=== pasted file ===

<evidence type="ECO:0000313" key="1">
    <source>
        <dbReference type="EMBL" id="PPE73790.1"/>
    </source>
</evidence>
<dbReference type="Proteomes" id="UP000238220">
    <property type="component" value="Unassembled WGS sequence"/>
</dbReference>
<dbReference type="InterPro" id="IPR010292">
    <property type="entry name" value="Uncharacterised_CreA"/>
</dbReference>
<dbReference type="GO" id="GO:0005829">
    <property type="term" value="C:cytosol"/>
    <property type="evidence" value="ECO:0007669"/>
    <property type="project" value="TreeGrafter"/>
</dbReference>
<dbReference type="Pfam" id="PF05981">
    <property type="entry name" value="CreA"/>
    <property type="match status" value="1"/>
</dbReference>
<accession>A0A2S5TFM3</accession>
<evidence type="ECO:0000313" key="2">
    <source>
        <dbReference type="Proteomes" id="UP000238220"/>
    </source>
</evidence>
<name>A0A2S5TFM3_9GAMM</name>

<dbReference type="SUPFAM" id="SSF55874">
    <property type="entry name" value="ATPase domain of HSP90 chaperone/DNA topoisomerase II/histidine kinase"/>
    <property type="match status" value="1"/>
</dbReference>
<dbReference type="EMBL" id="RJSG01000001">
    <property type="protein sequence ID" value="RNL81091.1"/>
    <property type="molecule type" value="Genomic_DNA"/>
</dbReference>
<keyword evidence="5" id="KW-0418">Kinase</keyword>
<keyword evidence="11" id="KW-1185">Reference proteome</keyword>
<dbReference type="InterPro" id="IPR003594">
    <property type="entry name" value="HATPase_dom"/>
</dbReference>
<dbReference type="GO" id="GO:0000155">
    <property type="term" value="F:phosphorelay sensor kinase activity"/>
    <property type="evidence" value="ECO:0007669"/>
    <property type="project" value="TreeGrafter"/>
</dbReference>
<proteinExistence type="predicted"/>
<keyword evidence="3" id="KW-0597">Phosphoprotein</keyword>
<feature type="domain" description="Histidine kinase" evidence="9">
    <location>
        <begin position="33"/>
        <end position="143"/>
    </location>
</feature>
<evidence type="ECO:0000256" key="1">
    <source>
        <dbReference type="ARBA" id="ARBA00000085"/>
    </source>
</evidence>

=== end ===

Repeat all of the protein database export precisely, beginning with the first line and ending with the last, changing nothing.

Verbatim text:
<evidence type="ECO:0000313" key="1">
    <source>
        <dbReference type="EMBL" id="PPE73790.1"/>
    </source>
</evidence>
<dbReference type="Proteomes" id="UP000238220">
    <property type="component" value="Unassembled WGS sequence"/>
</dbReference>
<dbReference type="InterPro" id="IPR010292">
    <property type="entry name" value="Uncharacterised_CreA"/>
</dbReference>
<dbReference type="GO" id="GO:0005829">
    <property type="term" value="C:cytosol"/>
    <property type="evidence" value="ECO:0007669"/>
    <property type="project" value="TreeGrafter"/>
</dbReference>
<dbReference type="Pfam" id="PF05981">
    <property type="entry name" value="CreA"/>
    <property type="match status" value="1"/>
</dbReference>
<accession>A0A2S5TFM3</accession>
<evidence type="ECO:0000313" key="2">
    <source>
        <dbReference type="Proteomes" id="UP000238220"/>
    </source>
</evidence>
<name>A0A2S5TFM3_9GAMM</name>

<dbReference type="SUPFAM" id="SSF55874">
    <property type="entry name" value="ATPase domain of HSP90 chaperone/DNA topoisomerase II/histidine kinase"/>
    <property type="match status" value="1"/>
</dbReference>
<dbReference type="EMBL" id="RJSG01000001">
    <property type="protein sequence ID" value="RNL81091.1"/>
    <property type="molecule type" value="Genomic_DNA"/>
</dbReference>
<keyword evidence="5" id="KW-0418">Kinase</keyword>
<keyword evidence="11" id="KW-1185">Reference proteome</keyword>
<dbReference type="InterPro" id="IPR003594">
    <property type="entry name" value="HATPase_dom"/>
</dbReference>
<dbReference type="GO" id="GO:0000155">
    <property type="term" value="F:phosphorelay sensor kinase activity"/>
    <property type="evidence" value="ECO:0007669"/>
    <property type="project" value="TreeGrafter"/>
</dbReference>
<proteinExistence type="predicted"/>
<keyword evidence="3" id="KW-0597">Phosphoprotein</keyword>
<feature type="domain" description="Histidine kinase" evidence="9">
    <location>
        <begin position="33"/>
        <end position="143"/>
    </location>
</feature>
<evidence type="ECO:0000256" key="1">
    <source>
        <dbReference type="ARBA" id="ARBA00000085"/>
    </source>
</evidence>